A new study has revealed how sleep can play an active part in curing phobias, specifically, arachnaphobia, or fear of spiders. The study, led by Harvard sleep expert, Edward Franz Pace-Schott asked 66 women “with significant fear of spiders” to watch YouTube videos of the creepy crawlies, using a technique known as exposure therapy.
The women were assigned to 4 groups and those that slept for 12 hours following the therapy responded with much lower levels of fear and anxiety when they were exposed to the videos again.
Hand-sweat response to the video and the spider’s rating in terms of “fearfulness, disgust, and unpleasantness” were low among women who got 12 hours of overnight sleep — as they had been at the end of the exposure therapy session.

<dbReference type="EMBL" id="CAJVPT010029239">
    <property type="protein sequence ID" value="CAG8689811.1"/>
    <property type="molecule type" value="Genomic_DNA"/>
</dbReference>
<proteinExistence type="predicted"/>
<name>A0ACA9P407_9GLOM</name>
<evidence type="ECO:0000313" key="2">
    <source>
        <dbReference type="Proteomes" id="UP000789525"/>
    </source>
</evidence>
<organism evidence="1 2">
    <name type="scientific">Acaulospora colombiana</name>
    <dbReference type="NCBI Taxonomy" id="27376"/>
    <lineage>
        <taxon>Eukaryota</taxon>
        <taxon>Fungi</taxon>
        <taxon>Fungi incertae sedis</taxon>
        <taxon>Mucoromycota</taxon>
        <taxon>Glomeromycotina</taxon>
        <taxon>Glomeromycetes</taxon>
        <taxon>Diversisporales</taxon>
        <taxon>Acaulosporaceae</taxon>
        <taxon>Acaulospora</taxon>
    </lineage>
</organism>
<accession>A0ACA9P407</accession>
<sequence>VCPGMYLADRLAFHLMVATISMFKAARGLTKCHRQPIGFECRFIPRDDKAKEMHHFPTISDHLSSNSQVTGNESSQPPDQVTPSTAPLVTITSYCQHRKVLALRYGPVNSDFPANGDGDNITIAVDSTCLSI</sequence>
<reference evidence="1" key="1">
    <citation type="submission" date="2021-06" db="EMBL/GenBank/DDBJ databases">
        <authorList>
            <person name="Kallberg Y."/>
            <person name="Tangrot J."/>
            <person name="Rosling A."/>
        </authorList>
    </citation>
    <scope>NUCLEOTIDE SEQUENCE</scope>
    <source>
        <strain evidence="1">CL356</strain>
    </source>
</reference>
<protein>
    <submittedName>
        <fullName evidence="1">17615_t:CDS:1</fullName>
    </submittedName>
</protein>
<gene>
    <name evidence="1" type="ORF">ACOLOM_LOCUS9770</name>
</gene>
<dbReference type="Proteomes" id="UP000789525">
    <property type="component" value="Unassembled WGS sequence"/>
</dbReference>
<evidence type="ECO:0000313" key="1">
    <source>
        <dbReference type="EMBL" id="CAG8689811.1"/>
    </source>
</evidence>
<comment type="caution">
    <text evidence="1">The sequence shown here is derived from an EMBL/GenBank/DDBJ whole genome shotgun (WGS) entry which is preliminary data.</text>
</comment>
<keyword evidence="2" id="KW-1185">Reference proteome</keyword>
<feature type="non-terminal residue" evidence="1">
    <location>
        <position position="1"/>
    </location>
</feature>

Staying awake for 12 hours had the opposite effect: The twenty-three women who stayed awake for a full day after watching the spider videos had a strong hand-sweat response to the old spider when they saw it again at the end of the day as well as a return of strong ratings of “fearfulness, disgust, and unpleasantness.” Sleep also protected the women against fear of a new spider:
The “awake” group found a new spider even more frightening than the spider they saw before, while the sleepers did not.